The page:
Remember that strange little fossil 'hobbit' I told you about back in April? Well, Homo floresiensis is in the news again. This time, it's being interpreted as the result of disease rather than representing a new species of human.
A group of scientists is arguing that the skeleton of a 3 ft-tall female found last year on the island of Flores is nothing more unusual than a modern human with microcephaly, a condition characterized by very small brain size. Dwarfism and abnormal facial structure are also associated with this condition, which these researchers suggest could account for the morphological differences between floresiensis and Homo sapiens.
To me, this argument bears a striking resemblance to Rudolf Virchow's misinterpretation of Neandertal fossils in the mid-1800s. Virchow, the founder of modern pathology, proclaimed the remains of Neandertals to be those of Homo sapiens suffering from severe rickets.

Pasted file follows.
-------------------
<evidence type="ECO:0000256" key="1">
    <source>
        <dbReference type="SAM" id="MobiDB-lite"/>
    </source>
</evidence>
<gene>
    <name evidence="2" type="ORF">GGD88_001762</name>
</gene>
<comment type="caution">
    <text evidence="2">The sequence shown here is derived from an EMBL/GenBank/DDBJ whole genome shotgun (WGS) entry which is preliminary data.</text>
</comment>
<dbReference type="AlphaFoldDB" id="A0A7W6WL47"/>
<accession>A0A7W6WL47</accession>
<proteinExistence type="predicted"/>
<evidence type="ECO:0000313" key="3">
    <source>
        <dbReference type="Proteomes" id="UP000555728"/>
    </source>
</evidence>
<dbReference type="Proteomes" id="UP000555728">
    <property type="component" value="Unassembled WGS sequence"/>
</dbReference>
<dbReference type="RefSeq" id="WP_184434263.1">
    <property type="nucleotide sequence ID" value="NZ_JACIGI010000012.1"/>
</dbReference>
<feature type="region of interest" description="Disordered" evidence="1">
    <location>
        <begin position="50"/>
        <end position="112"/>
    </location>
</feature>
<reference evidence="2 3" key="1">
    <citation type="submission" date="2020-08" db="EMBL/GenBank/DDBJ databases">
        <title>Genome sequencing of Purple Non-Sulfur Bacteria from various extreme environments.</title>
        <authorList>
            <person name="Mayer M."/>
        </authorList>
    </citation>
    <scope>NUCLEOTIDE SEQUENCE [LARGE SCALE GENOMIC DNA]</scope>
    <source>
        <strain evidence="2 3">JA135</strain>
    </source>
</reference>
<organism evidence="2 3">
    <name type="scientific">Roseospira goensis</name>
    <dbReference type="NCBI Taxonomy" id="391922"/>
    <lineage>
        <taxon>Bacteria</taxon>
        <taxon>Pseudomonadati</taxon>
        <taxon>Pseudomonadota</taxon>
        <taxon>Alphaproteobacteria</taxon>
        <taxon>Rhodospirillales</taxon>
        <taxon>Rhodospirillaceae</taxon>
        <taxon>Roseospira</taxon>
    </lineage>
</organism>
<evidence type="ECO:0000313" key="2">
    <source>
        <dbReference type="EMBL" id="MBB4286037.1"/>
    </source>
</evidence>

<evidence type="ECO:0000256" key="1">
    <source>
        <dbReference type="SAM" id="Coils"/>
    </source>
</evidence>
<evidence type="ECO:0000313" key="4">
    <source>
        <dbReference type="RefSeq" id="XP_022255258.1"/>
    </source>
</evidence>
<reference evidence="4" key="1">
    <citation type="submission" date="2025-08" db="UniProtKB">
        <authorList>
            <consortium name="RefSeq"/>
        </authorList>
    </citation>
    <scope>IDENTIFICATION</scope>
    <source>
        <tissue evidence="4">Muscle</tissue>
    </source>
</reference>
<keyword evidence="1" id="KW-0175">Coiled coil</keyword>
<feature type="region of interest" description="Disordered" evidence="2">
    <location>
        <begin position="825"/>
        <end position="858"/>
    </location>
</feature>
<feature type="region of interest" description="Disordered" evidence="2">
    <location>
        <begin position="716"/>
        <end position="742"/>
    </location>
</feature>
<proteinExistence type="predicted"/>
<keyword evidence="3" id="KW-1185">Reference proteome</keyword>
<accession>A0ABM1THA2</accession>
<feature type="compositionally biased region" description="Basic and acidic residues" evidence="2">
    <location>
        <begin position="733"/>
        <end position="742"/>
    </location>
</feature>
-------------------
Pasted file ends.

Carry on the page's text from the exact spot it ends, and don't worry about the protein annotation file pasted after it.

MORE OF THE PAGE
As Erick Trinkaus and Pat Shipman point out in their book The Neandertals:
"By proclaiming several normal Neandertal fossils to be pathological, he delayed their acceptance...as archaic humans until the late nineteenth century."
Based on this new interpretation of the Flores remains, it seems there is still a certain reluctance to add more branches to the human family tree.
Members of the original discovery team, however, have found additional 'hobbit' remains, including a jaw which displays the same morphological characteristics as the first one. This complicates the sceptics' argument, as they now have to invoke the occurrence of microcephaly in multiple individuals.
Did a miniature species of humans evolve on Flores, much like the pygmy elephants and other small fauna of this isolated island?
Or are these simply the pathological remains of an individual stunted by microcephaly?
Hopefully, further fieldwork will reveal the answer.